Can artificial intelligence solve the ERP complexity conundrum?
- Posted on May 1, 2018
- Estimated reading time 5 minutes
This article was originally written by Avanade alumn Ismael Quteifan.The Fourth Industrial Revolution (or industry 4.0) is the new wave engulfing the business world. Whilst technologies in the space of 3D printing and artificial intelligence are gaining traction, a question hovers over the enterprise resource planning (ERP) domain. Historically, ERP’s had re-invent themselves many times over to stay in the game of advancing technology solutions. This time, the challenge facing ERPs is different: two problems that need to be solved simultaneously. The conundrum is that the solution of one problem works against resolving the other. Could AI provide an "intelligent" answer to this state of affairs?
The need for more
In a changing business environment, competitiveness depends on insight and agility. Here lays the issue, ERP should be used for decision-making and not as transactional engines.
This called for an uplift in ERP functionality to include insights, metrics and KPIs a modern solution needs to cater for. However, by enriching ERPs with these bells and whistles, we increased their data content, and hence made reaching the end goal overwhelming. There should be a way not only to crunch data, but also to provide intelligent insights into trends and relationships that simplify this process for the busy executives. Especially when most configurations allow for one or two tiers of routing logic to be configured.
This is where artificial intelligence (AI) comes into play. AI can help to provide insights and ultimately improve the user experience. The best example of this application is the upsell (buy better) and cross-sell (buy extra) in the retail industry. There another two applications for AI in the service and maintenance industry: predictive maintenance and condition monitoring. This is a funny example though, as condition monitoring can be categorised under insight, whereas predictive maintenance is some sort of a decision-making engine.
Lots of ERPs started providing these features. Microsoft Dynamics D365 for Field Service (D365FS) uses Azure AI and cognitive services in predictive maintenance. This has been applied to two prominent case studies in both Rolls Royce and Michelin. Additionally, some ISVs for Dynamics 365 for Finance and Operations (D365FO) in the Enterprise Asset Management (EAM) space links to Azure Machine Learning (ML) for the same purpose. Applied to inventory, demand forecasting models in D365FO can also dip into ML to suggest inventory levels.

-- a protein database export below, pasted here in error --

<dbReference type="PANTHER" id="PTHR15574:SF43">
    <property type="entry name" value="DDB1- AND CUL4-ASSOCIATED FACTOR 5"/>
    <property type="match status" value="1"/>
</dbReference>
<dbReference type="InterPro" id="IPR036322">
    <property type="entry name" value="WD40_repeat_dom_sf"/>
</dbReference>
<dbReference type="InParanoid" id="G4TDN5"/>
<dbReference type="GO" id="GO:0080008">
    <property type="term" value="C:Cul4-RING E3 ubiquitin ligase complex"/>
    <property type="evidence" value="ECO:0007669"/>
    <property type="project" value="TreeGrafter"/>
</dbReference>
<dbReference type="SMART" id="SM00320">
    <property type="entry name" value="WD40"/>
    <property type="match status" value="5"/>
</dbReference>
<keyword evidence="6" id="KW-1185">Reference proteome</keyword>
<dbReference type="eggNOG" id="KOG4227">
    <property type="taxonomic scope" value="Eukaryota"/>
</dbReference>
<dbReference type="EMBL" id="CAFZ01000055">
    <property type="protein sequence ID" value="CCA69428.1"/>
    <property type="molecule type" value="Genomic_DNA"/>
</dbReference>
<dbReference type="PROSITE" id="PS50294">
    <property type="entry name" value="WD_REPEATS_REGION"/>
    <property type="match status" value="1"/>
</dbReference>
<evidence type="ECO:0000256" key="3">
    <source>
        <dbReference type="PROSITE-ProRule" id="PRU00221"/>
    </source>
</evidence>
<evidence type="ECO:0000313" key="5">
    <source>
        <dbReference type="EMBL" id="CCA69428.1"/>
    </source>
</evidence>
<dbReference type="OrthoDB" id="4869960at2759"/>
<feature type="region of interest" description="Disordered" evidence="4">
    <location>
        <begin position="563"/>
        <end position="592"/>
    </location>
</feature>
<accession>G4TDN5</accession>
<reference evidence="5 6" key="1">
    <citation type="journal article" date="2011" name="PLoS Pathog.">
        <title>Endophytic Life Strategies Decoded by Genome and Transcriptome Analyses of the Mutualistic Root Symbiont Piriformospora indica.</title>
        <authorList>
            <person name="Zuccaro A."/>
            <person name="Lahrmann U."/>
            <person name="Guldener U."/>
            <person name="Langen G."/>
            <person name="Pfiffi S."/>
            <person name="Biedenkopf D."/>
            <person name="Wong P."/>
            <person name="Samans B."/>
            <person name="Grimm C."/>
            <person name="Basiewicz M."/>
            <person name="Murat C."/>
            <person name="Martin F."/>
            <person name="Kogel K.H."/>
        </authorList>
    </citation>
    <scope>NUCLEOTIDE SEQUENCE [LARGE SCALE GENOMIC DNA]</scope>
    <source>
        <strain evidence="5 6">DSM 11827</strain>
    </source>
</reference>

The examples above are what can be referred to as out-of-the-box Cognitive Services. More AI applications can be developed through custom learning algorithms and complex ML models. The connectors to these services are available, but an AI engineer is needed for these developments.
AI can also help in decision-making by suggesting next best action. If you want to email a contact to follow up on an opportunity in Dynamics 365 for Sales (D365FS), or defaulting financial dimensions based on multi-tier rules (D365FO). The possibilities are endless: transport route optimisation, inventory picking routes or alternate production schedules when a machine breaks down.
Less is more
The other problem is the growing requirement for end users to have fewer manual, repetitive and mundane processes. In that regard, traditional ERP design works against itself. To be everything for everyone, an ERP is like a blank canvas that is highly configurable. This makes its tasks, by nature, incremental and hence more laborious. It is pretty much like having a space-shuttle dashboard of dials and switches when what you're trying to do is to process 100 vendor invoices before month end. Productivity tools are needed more than ever now, and with demand on ERPs to become more granular in their functionality, the task is even harder.
RPA (Robotic Process Automation) is a form of AI where virtual bots can log in as a normal user and automate certain processes, or specific steps in these processes, to boost productivity. This can be beneficial in high-volume repetitive services like invoice processing, payment journals, credit and collection, PO approval, split order picking between warehouses based on available inventory or firm planned orders according to specific criteria. Productivity does not have to be hard-coded in ERP.
But RPA tools are not limited to the mundane activities. In past years, tasks involving free text, handwritten documents, or audio/video inputs were not good process automation candidates. Nowadays, businesses can automate processes that were off limits before by combining base RPA tools with cognitive services. It is also possible for human and bots work together (aka "assisted automation") where human input is only required for certain steps in a process.
Many RPA frameworks that can be leveraged to achieve that. Take Blue Prism for example, the frameworks are generally easy to use and do not require significant technical expertise to configure. After spending enough time to "teach the bot;" the process can flow with little ongoing effort. This is another exciting feature because it empowers the users by reducing dependency on external or specialised resources to achieve automation.
AI + ERP + RPA = AIERPA
ERPs are becoming more complex, and to keep up with the times, they also need to be more intuitive. Gone are the days where hard-coding intelligence is the only way to streamline the flow of business processes. Machine learning and RPA are two AI tools that, when combined, can solve the conundrum of achieving more with doing less. We are now watching these three acronyms combined to deliver the boost required in the new era.
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